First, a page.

This quote easily pertains to many broken branches of communication in science (all of which concern me), but today I want to hone in on scientific literature, and this mind-blowing statistic: Every minute more than 2 new scientific articles are published.
Basically this statistic tells us that it’s nearly impossible to consume (and understand) not only the literature in our own fields as scientists, but also the wealth of data in other areas. The latter being the basis of interdisciplinary science and the future of novel discoveries. If understanding the work that is already out there is one of the cornerstones to designing new experiments and advancing science, we’re up a creek without a paddle. We just can’t keep up.
This is where the crowdsourced project, Mark2Cure, and their web tagline… “Scientific communication is broke,” comes into play, and I think it’s a game-changer.
I found out about this project at the Citizen Science Association annual meeting this year (Feb 2015), and but I finally registered to be a part of the project today. In addition to registering myself, I took a leap of faith and registered a team, called DMNS. My call to action to all of you out there, whether you are DMNS staff, volunteers or have happened to stumbled upon this blog as a science enthusiast, is to join with me… and bonus, I’ll even walk you through my experience.
But first, a few more details:
Mark2Cure is a Scripps Research Institute project of the Su Lab. “One million research articles are published each year but no one is staying up-to-date with the literature as a whole,” said Andrew I. Su, head of The Su Lab, a research group at Scripps, and an associate professor in the Department of Molecular and Experimental Medicine. Su believes that trained volunteers can read and annotate key terms in medical literature “at a greater scale than individual scientists could ever hope.” And do so better than computers. Crowd-sourced curation of biomedical literature will allow researchers to focus on articles most useful to them and to potentially see novel links between NGLY1 and other diseases and drugs.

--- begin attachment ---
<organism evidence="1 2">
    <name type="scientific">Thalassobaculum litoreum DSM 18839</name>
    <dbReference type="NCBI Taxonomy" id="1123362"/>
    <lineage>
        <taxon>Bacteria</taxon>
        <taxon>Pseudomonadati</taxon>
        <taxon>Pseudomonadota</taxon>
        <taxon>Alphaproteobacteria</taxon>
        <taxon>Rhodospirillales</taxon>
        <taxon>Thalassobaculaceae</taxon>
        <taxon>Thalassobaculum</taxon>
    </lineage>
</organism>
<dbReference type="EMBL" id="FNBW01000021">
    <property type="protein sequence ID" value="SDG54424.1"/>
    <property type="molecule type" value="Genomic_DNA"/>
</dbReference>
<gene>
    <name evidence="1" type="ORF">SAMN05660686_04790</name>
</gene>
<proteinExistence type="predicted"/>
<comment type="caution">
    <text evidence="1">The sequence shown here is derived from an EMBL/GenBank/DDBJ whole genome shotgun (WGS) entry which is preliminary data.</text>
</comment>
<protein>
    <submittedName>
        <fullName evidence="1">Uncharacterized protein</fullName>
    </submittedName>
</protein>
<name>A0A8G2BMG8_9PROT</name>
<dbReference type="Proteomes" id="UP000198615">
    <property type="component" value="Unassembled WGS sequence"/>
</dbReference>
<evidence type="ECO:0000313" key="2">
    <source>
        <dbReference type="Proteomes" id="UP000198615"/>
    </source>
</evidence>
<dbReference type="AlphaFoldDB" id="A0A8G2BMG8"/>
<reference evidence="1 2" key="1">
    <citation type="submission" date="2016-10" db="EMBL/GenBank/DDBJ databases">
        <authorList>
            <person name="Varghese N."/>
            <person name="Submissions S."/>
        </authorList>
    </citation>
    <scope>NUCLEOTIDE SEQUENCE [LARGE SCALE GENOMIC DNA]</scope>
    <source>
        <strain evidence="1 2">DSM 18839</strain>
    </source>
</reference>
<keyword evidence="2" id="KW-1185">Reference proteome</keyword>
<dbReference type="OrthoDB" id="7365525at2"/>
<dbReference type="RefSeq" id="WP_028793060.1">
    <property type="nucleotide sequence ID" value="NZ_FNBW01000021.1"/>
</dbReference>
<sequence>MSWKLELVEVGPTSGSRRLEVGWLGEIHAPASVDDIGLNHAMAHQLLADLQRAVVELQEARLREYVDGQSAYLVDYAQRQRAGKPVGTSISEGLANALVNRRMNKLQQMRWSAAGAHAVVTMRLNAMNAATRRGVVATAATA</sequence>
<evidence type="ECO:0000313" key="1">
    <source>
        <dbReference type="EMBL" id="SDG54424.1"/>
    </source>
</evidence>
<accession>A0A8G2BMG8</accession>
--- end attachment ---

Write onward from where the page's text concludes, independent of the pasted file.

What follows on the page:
Ready to join, read this, it’s my take on the experience, and includes both what worked and what the designers might want to update to make crowdsourcing easier on the participant. All in all, it took a little bit of clicking around (some non-intuitive) to figure out some things, but I think I have it down now:
1. Head to the website, Mark2Cure.org
2. Click “I want to help” and it will launch you into a tutorial. It took me about 15 minutes to complete.
- NOTE there was one super annoying part: every time you click next or submit to the next section, a dialog box pops up to remind you that the program is optimized for a laptop/desktop, not a mobile device. I’ve contacted the team and they are working on the issue, might have to do with my computer and not the website.
- ALSO: It’s not completely intuitive what the heck is going on as you go through tutorial, especially since you have to do exactly what the screen tells you to do and do it correctly before the “Next” button will show up- so If nothing shows up, you haven’t done the task correctly- that can be frustrating… however, I learned that if you take TOO long a hint button pops up, which I definitely needed on one of the tutorial sections.
- About the 30 minutes… ultimately, you thought you were just taking a moment to register, but ended up doing a lot more. My take: it was worth it. I felt more prepared for what I was signing up to do before I actually registered and will definitely help me to contribute more accurately.
3. After the tutorial you will be given the opportunity to register: please enter ‘DMNS’ in the “I heard about Mark2Cure from” field
4. After registering successfully you will be redirected to your community dashboard
5. Click on ‘profile’ >> ‘settings’ and then click on the arrow next to ‘team’ to select DMNS
6. To get back to the dashboard, click the Mar2Cure logo in the lop left of the page
7. Once back at your dashboard, run through some practice abstracts and then start your first quest- it’s that easy!
Tips to avoid frustration
- You can “scrolling through colors” by clicking on the term(s) over and over until you hit the right one, this took me too long to figure out, so I thought it’d be easier to just share now
- Adding the team name: click on my profile link to add it in
- For the life of me I couldn’t figure out how to get back to my dashboard after updating my profile, it turns out you just have to click the Mark2Cure logo on top right
If you join, don’t forget to select DMNS as both how you heard about M2C and as your team in the profile section… and let’s see if together we can help identify key pieces of information in scientific text to help researchers discover cures faster.